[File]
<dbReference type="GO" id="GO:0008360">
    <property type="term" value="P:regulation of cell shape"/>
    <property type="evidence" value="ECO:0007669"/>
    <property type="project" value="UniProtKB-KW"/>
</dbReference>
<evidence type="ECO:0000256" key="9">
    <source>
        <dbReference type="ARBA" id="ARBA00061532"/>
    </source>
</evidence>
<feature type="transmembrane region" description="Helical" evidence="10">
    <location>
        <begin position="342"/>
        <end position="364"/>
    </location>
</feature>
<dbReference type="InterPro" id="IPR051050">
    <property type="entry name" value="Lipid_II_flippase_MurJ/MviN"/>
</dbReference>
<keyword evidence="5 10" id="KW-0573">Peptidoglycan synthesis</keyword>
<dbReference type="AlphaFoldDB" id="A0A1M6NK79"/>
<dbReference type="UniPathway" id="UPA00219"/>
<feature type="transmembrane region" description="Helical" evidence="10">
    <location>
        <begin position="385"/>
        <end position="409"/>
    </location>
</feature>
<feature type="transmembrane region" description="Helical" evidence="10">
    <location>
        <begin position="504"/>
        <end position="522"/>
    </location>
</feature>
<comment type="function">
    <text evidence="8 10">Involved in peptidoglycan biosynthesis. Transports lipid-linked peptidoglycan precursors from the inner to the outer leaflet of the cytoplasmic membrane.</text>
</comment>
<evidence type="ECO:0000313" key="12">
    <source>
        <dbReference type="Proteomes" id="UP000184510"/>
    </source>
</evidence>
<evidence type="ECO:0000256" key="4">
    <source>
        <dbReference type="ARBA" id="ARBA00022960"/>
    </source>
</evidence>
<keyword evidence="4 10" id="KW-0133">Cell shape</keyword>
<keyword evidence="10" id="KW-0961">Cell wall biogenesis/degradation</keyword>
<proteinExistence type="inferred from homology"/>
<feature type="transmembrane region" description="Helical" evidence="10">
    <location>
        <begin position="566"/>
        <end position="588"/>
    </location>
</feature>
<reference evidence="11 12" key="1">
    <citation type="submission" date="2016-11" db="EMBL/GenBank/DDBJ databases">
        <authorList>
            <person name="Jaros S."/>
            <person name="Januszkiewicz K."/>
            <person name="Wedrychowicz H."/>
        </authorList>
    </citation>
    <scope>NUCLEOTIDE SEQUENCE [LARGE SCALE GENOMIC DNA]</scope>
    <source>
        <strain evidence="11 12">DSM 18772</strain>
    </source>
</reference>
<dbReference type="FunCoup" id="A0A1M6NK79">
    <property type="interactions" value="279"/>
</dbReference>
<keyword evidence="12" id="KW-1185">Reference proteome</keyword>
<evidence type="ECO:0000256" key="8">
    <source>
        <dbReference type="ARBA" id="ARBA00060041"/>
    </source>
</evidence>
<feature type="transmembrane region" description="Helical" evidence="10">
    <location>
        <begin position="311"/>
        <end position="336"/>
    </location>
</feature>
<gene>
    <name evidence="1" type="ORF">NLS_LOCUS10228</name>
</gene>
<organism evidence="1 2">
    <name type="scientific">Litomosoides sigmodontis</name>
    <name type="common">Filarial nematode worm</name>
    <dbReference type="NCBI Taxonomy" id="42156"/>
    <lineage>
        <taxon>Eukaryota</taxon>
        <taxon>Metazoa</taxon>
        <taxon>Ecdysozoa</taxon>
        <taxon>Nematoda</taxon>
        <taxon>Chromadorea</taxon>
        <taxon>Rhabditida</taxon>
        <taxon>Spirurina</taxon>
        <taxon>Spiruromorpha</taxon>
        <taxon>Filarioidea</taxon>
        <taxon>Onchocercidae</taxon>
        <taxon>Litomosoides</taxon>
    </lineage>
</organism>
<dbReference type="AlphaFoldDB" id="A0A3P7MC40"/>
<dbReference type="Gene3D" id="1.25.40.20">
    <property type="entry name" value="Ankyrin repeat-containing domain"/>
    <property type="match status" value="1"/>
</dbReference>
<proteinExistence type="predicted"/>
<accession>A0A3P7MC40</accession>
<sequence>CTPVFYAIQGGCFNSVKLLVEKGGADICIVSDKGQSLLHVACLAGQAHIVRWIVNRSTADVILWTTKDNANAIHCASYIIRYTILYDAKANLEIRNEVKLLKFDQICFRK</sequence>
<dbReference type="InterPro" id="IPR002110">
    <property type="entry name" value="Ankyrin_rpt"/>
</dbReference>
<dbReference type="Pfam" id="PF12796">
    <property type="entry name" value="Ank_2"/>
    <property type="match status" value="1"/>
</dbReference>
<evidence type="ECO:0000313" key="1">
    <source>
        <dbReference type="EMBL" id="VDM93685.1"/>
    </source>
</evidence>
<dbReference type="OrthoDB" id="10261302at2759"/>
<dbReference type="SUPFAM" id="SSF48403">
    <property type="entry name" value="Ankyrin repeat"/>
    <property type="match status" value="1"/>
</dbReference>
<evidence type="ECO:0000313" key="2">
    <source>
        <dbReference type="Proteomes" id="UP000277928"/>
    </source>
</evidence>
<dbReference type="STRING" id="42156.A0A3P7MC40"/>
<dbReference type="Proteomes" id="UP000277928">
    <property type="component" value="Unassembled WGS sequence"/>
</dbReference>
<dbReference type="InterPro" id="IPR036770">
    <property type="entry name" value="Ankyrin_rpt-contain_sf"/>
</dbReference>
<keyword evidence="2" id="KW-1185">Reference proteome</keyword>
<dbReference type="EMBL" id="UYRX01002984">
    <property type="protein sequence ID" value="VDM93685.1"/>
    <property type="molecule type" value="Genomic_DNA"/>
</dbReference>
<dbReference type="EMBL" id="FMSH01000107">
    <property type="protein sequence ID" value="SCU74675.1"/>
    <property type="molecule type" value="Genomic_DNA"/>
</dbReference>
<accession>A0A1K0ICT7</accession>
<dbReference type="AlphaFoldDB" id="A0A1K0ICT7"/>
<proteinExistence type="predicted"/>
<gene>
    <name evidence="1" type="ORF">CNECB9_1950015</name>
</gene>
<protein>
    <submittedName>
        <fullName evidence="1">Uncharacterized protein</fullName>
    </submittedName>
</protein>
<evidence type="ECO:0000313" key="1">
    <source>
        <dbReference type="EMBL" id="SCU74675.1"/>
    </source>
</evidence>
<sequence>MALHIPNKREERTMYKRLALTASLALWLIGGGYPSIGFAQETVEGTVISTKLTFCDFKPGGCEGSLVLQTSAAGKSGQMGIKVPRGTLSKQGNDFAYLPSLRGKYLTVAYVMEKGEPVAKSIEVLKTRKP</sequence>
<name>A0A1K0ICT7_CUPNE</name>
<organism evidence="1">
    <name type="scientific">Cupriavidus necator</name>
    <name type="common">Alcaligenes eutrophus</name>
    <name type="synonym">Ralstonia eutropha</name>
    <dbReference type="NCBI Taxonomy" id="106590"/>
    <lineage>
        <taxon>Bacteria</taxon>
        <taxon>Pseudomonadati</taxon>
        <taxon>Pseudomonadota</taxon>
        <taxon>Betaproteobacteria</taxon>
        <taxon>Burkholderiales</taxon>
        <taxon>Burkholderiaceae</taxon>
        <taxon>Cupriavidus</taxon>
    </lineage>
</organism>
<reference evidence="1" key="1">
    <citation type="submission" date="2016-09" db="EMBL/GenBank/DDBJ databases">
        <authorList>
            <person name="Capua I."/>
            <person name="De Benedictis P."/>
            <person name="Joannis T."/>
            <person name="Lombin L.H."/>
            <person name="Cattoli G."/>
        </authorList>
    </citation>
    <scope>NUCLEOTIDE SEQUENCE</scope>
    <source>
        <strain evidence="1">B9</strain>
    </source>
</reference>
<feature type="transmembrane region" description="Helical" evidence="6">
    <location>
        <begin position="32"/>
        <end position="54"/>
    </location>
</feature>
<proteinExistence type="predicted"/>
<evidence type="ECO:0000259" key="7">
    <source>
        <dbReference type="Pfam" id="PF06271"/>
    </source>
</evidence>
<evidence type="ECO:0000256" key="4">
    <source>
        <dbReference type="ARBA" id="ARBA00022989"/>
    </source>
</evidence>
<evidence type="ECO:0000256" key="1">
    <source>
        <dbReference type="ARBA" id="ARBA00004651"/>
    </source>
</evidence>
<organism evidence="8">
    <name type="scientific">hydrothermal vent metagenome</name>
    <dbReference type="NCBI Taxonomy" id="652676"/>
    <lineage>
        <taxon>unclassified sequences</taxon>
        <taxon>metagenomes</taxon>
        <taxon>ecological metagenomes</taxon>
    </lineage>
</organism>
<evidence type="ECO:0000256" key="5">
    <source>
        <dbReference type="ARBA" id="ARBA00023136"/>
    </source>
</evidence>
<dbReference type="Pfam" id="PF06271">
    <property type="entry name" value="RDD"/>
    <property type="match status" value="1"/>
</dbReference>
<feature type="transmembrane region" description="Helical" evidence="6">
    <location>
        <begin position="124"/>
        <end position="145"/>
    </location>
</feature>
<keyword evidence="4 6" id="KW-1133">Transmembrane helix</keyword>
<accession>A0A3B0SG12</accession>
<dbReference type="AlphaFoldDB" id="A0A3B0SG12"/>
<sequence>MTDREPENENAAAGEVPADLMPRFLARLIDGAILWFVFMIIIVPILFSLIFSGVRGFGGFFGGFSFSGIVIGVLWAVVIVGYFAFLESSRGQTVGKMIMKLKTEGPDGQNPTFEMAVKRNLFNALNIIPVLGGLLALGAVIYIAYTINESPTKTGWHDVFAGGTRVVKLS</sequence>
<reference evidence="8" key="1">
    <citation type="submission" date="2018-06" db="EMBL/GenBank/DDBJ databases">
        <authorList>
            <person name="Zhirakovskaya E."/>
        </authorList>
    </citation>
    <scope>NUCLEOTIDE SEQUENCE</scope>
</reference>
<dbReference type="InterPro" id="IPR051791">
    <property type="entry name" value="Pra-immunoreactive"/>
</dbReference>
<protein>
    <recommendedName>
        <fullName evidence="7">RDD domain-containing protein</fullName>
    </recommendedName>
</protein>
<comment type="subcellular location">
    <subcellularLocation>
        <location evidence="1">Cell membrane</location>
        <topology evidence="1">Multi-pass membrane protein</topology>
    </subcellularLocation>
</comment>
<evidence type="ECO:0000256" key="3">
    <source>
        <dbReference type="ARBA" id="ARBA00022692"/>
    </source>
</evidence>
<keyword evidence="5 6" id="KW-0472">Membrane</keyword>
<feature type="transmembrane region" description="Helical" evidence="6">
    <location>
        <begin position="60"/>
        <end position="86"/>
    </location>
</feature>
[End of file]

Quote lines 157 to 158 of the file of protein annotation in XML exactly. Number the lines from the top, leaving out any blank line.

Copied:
</gene>
<protein>